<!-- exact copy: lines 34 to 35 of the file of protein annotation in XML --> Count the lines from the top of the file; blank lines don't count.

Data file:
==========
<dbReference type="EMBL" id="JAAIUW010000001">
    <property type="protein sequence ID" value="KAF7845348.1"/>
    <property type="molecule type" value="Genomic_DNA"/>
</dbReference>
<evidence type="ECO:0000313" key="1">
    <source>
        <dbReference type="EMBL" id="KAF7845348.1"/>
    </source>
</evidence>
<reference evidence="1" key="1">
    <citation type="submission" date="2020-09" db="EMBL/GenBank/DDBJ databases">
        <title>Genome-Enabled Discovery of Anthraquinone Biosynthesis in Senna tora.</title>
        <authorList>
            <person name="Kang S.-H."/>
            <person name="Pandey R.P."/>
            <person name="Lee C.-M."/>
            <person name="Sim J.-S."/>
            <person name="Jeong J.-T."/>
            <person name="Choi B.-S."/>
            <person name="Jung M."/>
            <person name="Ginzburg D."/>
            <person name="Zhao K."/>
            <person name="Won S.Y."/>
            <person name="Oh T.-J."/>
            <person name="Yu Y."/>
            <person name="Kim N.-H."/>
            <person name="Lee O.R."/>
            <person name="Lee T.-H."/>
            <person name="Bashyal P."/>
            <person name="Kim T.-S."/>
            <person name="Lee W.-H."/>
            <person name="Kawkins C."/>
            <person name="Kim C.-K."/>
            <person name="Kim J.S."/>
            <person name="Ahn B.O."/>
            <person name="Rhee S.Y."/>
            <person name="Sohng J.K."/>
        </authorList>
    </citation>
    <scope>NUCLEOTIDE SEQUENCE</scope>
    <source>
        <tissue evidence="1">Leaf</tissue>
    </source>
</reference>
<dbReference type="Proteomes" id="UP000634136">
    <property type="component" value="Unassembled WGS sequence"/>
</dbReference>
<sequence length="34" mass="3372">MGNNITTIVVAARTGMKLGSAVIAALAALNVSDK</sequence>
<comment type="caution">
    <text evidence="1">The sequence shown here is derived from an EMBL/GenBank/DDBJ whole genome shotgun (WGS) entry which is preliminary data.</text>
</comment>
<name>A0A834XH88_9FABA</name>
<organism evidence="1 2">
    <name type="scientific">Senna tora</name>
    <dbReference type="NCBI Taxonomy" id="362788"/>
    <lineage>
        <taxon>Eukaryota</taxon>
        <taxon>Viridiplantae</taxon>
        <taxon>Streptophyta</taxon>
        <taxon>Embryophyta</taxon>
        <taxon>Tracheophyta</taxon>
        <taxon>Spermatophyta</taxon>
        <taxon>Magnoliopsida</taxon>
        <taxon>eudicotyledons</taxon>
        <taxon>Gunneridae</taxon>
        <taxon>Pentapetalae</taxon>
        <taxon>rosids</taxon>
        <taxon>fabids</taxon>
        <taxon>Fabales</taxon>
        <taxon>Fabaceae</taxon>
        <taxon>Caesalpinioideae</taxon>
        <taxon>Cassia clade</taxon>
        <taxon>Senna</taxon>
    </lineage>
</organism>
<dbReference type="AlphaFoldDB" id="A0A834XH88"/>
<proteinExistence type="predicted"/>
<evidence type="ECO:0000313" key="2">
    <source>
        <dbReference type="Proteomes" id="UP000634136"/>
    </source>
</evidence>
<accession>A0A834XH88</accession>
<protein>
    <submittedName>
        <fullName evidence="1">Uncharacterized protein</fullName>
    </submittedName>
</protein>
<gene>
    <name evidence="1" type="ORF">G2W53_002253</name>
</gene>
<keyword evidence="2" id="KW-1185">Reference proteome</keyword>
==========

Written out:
            <person name="Kim J.S."/>
            <person name="Ahn B.O."/>